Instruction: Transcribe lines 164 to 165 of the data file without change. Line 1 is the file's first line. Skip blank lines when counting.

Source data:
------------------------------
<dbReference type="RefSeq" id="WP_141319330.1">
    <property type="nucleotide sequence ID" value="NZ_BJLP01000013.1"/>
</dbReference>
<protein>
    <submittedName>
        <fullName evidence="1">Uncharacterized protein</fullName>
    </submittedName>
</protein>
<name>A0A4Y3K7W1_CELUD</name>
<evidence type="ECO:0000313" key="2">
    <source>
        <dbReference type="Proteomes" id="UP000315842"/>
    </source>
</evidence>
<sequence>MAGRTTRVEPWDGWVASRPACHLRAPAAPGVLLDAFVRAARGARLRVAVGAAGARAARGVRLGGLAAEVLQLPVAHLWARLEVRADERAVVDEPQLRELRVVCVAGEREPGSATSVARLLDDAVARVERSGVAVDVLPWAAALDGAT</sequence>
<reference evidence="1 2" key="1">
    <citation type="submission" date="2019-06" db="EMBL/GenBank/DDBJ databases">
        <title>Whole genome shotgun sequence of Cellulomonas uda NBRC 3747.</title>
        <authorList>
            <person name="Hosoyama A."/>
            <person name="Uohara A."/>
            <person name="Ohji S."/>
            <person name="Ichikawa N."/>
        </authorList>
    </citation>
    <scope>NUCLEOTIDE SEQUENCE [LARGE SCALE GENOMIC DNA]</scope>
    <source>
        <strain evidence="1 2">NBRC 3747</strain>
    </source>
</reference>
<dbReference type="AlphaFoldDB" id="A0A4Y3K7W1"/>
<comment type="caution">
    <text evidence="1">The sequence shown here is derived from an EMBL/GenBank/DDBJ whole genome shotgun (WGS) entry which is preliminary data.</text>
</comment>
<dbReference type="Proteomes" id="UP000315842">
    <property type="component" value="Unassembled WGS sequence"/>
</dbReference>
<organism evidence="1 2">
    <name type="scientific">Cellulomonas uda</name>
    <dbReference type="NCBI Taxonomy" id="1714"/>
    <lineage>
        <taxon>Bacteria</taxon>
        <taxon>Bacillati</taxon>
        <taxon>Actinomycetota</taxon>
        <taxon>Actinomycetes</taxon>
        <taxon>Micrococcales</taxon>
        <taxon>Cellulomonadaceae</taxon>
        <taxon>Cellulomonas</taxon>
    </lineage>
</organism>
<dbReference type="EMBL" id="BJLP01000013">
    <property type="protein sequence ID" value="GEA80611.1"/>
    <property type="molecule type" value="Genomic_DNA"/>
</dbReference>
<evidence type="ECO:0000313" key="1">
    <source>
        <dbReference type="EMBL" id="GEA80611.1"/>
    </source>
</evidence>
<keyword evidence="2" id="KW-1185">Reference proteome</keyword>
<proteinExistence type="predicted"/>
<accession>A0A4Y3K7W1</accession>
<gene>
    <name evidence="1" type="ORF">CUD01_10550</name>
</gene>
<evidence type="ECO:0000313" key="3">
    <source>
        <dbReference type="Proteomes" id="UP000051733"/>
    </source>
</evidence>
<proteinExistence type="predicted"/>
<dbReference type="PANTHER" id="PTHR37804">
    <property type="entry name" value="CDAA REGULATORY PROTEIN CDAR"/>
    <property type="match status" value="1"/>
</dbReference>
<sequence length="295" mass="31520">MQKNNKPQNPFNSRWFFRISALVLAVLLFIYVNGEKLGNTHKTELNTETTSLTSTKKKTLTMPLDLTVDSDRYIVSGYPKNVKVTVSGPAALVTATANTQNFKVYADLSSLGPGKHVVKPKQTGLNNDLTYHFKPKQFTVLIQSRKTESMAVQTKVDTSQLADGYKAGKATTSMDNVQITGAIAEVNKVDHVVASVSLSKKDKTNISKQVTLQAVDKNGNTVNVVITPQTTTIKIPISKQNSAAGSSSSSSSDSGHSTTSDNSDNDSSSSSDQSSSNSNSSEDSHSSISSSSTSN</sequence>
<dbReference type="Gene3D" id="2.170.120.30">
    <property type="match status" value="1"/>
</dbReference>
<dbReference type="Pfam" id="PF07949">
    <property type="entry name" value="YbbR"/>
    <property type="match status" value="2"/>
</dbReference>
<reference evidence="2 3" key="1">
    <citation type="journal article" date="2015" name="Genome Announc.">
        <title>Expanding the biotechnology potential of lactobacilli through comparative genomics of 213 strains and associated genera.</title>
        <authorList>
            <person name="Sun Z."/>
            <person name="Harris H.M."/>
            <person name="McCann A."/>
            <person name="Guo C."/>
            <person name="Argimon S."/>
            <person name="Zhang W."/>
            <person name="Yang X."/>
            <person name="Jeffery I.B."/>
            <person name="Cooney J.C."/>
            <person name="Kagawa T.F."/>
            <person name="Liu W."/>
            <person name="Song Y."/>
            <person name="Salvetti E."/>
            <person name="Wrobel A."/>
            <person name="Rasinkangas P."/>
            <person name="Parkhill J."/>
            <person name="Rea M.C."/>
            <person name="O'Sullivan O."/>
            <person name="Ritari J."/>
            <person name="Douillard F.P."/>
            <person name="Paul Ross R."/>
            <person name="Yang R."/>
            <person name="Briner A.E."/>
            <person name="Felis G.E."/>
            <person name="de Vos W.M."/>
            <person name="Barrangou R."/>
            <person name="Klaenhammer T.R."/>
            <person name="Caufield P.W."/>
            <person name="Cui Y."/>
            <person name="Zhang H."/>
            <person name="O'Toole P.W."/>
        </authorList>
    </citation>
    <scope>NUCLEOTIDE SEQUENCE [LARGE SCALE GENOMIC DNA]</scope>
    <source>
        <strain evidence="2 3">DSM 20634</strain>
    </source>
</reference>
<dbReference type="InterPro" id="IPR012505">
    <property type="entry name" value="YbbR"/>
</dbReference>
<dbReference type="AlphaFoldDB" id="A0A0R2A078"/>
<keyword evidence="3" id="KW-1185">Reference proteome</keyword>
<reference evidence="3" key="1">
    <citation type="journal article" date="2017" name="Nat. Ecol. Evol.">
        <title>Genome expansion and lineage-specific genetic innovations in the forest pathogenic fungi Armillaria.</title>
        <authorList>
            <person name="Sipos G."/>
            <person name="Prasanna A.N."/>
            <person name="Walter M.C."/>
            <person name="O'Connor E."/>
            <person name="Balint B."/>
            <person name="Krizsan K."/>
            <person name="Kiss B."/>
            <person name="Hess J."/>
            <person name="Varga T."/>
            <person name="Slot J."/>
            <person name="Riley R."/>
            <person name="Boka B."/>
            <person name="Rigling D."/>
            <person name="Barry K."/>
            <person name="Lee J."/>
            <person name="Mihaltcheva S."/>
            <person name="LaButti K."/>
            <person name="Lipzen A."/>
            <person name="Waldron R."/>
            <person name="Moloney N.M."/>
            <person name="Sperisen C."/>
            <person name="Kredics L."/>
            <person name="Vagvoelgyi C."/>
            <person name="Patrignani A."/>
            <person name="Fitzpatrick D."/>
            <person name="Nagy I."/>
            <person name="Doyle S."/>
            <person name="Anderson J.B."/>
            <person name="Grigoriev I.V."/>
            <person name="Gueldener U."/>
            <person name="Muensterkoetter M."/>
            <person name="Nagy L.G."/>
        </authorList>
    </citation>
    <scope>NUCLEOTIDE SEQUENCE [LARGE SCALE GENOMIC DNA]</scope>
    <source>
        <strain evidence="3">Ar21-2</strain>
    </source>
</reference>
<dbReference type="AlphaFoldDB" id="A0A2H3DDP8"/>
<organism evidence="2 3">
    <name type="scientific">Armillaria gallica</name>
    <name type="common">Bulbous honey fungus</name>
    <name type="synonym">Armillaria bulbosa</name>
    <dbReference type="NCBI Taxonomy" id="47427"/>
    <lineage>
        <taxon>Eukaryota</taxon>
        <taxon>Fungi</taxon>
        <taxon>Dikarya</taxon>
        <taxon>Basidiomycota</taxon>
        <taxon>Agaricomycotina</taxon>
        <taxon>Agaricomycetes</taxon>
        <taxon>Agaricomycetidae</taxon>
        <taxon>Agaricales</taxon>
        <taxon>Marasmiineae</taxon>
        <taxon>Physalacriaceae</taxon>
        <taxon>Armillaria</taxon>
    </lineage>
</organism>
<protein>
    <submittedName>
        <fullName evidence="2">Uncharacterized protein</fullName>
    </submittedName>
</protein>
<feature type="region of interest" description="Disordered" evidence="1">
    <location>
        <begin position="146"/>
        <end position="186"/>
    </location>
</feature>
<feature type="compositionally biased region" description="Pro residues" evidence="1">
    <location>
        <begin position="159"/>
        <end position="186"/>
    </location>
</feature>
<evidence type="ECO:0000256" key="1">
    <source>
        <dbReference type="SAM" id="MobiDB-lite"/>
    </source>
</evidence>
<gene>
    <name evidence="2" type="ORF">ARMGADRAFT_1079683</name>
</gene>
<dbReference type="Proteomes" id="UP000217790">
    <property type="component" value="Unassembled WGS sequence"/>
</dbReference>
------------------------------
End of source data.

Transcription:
            <person name="Gueldener U."/>
            <person name="Muensterkoetter M."/>